Aim To describe the spatial and temporal pattern of landscape burning with increasing distance from Aboriginal settlements. Location Central Arnhem Land, a stronghold of traditional Aboriginal culture, in the Australian monsoon tropics. Methods Geographical information system and global positioning system technologies were used to measure spatial and temporal changes in fire patterns over a one decade period in a 100 × 80 km area that included a cluster of Aboriginal settlements and a large uninhabited area. The major vegetation types were mapped and fire activity was assessed by systematic visual interpretation of sequences of cloud‐free Landsat satellite images acquired in the first (May to July) and second (August to October) halves of the 7‐month dry season. Fire activity in the middle and end of one dry season near an Aboriginal settlement was mapped along a 90‐km field traverse. Canopy scorch height was determined by sampling burnt areas beside vehicle tracks. Results Satellite fire mapping was 90% accurate if the satellite pass followed shortly after a fire event, but the reliability decayed dramatically with increasing time since the fire. Thus the satellite mapping provided a conservative index of fire activity that was unable to provide reliable estimates of the spatial extent of individual fires. There was little landscape fire activity in the first half of the dry season, that was mostly restricted to areas immediately surrounding Aboriginal settlements, with burning of both inhabited and uninhabited landscapes concentrated in the second half of the dry season. The mean decadal fire indices for the three dominant vegetation types in the study area were three in the plateau savanna, two in the sandstone and five in the wet savanna. The spatial and temporal variability of Aboriginal burning apparent in the satellite analyses were verified by field traverse surrounding a single settlement. Fires set by Aborigines had low scorch height of tree crowns reflecting low intensity, despite generally occurring late in the dry season. Conclusions Our findings support the idea that Aboriginal burning created a fine‐scale mosaic of burnt and unburnt areas but do not support the widely held view that Aboriginal burning was focused primarily in the first half of the dry season (before July). The frequency and scale of burning by Aborigines appears to be lower compared with European fire regimes characterized by fires of annual or biennial frequencies that burn large areas. The European fire regime appears to have triggered a positive feedback cycle between fire frequency and flammable grass fuels. The widely advocated management objective of burning in the first half of the dry season burning provides one of the few options to control fires once heavy grass fuel loads have become established, however we suggest it is erroneous to characterize such a regime as reflecting traditional Aboriginal burning practices. The preservation of Aboriginal fire management regimes should be a high management priority given the difficulty in breaking the grass‐fire cycle once it has been initiated.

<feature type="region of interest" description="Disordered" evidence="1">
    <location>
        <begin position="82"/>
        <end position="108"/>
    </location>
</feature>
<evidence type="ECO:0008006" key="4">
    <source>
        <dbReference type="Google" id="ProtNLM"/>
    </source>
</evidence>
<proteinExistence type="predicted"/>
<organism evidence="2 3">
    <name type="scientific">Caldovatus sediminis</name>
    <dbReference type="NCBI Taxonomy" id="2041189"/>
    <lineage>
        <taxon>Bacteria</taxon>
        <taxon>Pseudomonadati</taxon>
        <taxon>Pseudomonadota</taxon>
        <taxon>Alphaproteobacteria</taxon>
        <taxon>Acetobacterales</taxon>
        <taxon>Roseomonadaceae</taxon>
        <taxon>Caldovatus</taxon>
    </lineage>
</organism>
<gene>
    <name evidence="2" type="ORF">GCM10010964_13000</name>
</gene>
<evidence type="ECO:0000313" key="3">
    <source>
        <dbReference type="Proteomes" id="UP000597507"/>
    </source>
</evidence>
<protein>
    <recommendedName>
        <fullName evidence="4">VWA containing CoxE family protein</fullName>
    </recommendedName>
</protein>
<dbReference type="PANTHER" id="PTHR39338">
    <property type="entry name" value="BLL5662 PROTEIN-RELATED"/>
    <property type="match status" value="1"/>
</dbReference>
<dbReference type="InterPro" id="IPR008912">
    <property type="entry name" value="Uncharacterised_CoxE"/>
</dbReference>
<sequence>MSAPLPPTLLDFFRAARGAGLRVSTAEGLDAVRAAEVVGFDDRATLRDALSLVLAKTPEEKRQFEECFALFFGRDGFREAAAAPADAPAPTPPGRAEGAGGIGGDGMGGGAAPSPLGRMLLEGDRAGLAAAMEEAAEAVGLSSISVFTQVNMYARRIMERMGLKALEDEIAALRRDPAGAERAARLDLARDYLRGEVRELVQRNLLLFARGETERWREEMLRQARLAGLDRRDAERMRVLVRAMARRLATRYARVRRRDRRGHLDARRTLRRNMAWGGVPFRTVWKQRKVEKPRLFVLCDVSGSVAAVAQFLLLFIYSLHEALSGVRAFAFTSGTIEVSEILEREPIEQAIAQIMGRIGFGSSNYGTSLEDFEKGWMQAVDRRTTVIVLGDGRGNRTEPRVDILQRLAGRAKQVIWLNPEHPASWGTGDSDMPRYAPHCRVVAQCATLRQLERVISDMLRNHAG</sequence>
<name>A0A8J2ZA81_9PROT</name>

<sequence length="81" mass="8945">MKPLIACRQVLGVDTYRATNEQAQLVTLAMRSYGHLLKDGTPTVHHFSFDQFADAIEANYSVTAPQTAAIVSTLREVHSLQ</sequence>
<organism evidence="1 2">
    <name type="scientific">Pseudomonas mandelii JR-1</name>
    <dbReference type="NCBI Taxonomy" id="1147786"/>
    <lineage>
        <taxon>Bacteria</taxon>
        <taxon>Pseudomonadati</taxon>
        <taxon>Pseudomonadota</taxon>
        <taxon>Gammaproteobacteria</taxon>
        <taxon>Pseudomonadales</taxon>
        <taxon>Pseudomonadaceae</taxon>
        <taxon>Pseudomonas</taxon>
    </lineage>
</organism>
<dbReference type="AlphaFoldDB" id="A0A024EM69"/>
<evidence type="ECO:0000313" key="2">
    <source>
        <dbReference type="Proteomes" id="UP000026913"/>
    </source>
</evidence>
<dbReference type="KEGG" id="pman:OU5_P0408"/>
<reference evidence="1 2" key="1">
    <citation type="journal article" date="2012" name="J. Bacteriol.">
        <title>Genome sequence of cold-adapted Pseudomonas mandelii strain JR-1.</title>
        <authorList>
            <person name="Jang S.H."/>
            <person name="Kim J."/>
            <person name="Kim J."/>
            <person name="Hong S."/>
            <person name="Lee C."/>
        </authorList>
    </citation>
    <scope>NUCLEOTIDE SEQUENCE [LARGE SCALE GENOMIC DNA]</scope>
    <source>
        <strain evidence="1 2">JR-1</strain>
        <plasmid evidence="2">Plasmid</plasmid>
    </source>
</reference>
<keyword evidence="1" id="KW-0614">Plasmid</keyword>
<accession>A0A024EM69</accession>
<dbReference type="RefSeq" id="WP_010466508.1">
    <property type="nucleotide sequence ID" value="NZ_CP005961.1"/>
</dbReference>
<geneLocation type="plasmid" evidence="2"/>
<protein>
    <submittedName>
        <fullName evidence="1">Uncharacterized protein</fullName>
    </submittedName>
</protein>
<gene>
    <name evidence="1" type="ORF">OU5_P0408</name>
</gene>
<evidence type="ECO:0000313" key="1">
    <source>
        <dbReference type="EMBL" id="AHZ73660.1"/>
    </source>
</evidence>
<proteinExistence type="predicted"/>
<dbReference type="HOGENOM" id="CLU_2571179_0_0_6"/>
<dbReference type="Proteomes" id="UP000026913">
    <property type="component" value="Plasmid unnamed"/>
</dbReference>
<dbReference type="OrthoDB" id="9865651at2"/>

Journal of Biogeography – Wiley
Published: Feb 1, 2004
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